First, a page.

“I’ll tell her this is what we can do technically and she won’t be happy with that. It’s got to be, ‘No, no, no, you don’t realize this is where we have to go,’ ” Russell explained. “It’s clear to me she’s been thinking three to four steps ahead of where I’m seeing things.”
Chase and Russell are back in Cambridge after spending two years in Paris. They didn’t go there to enjoy the good life with the proceeds from Zipcar. In fact, Chase says she profited very little. Even though the public company is now valued at more $330 million, Chase’s share shrank after several rounds of financing. She jokingly calls herself a “hundred-thousandaire.” They moved to France to start her next company, Buzzcar, a business where people rent out their cars when they aren’t using them.
“It means you can have excess cars that are available for sharing in any density anywhere, everywhere,” Chase explained. “And that is the incredible beauty of it. You can have a shared car in Billerica, you can have one out at Walden Pond.”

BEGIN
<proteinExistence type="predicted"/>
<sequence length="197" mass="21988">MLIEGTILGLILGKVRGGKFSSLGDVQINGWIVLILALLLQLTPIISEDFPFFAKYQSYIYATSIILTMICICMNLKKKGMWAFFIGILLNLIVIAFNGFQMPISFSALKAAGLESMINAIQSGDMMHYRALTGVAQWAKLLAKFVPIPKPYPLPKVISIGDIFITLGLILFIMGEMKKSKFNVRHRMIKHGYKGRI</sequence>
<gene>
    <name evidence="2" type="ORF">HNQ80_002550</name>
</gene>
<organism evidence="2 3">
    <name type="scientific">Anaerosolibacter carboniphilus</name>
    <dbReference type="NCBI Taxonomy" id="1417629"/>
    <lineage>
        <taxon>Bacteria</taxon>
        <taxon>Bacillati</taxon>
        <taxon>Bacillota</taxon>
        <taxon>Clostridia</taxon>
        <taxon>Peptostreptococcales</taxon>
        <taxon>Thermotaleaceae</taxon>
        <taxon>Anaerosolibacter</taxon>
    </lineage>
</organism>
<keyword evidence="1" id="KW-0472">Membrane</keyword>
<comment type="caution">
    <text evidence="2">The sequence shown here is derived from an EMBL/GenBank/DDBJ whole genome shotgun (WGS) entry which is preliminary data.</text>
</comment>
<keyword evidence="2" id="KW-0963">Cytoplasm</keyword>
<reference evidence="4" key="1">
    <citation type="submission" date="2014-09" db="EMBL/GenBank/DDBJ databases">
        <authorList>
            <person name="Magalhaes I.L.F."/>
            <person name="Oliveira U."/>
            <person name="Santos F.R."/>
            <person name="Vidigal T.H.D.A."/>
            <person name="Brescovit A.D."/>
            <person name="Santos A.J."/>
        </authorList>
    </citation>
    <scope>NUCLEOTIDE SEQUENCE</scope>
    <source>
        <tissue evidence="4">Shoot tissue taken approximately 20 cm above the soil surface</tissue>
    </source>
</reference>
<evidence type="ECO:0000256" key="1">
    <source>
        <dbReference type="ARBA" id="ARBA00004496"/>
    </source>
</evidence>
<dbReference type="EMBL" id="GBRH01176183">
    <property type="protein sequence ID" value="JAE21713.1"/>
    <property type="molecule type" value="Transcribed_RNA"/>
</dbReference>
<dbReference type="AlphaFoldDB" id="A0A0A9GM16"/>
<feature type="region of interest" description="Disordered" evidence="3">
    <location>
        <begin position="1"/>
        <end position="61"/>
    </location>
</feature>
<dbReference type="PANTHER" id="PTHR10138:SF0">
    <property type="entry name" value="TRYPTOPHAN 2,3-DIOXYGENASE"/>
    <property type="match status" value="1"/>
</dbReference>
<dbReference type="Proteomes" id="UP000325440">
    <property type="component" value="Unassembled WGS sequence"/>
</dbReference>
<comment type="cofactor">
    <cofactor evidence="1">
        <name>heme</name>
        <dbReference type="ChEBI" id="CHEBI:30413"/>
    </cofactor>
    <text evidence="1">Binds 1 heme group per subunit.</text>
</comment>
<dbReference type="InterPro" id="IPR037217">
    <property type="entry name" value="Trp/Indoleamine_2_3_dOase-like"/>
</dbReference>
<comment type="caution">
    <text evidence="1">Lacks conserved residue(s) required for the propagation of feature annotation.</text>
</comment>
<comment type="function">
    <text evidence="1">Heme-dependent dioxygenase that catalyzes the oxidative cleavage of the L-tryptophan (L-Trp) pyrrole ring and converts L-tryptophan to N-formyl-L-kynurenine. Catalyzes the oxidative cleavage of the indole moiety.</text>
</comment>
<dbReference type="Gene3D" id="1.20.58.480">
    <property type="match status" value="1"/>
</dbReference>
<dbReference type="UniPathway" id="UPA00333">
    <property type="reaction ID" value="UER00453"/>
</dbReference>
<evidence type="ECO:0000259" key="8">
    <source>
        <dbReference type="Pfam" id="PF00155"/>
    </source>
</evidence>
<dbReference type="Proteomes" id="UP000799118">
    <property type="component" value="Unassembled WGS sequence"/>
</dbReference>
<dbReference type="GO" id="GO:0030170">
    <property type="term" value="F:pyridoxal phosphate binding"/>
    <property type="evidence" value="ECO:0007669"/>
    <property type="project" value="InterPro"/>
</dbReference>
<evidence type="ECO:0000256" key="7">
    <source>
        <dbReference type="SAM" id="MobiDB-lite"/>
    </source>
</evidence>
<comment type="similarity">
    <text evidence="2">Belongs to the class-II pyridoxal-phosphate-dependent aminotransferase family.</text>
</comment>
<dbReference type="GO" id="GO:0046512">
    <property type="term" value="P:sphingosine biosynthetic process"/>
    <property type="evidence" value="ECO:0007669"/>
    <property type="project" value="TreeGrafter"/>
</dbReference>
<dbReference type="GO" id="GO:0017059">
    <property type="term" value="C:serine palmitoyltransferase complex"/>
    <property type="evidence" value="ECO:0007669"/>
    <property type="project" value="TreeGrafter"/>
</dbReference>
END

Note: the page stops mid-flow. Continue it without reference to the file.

But there are no Buzzcars at Walden Pond. That’s because after a year and a half of trying to navigate insurance rules, Chase determined that a peer-to-peer car sharing company in Massachusetts would be illegal.
“I’m looking at which will be the next countries for Buzzcar to expand to,” Chase said. “Every country I consider I have to figure out the insurance piece first, and I have not done that to my satisfaction in the U.S. yet.”
Positive Social Outcomes
Meanwhile, always on to the next idea, she’s starting another company with partners in Portugal.
“Imagine if we had a device in our car — a wireless device — that can both receive signals and can also send them, so it’s like a mini cell tower,” Chase pondered. “So each person buying the device for their car can create a local wireless infrastructure.”
As Chase figures out her next ventures, she says she won’t spend her time on a company that won’t have some positive social outcome, especially when it comes to climate change. She calls global warming the most important issue facing humanity.
“We are now at a crisis situation and for me, really, my only optimism, the thing that’s going to solve this, is to figure out platforms for participation and individuals will be able to provide those solutions at an amazing speed and scale that no government and no company could ever produce that speed and scale,” Chase said.
All of Robin Chase’s companies involve collaboration. And it’s this collaboration model that Chase believes is needed to solve the world’s most pressing problems.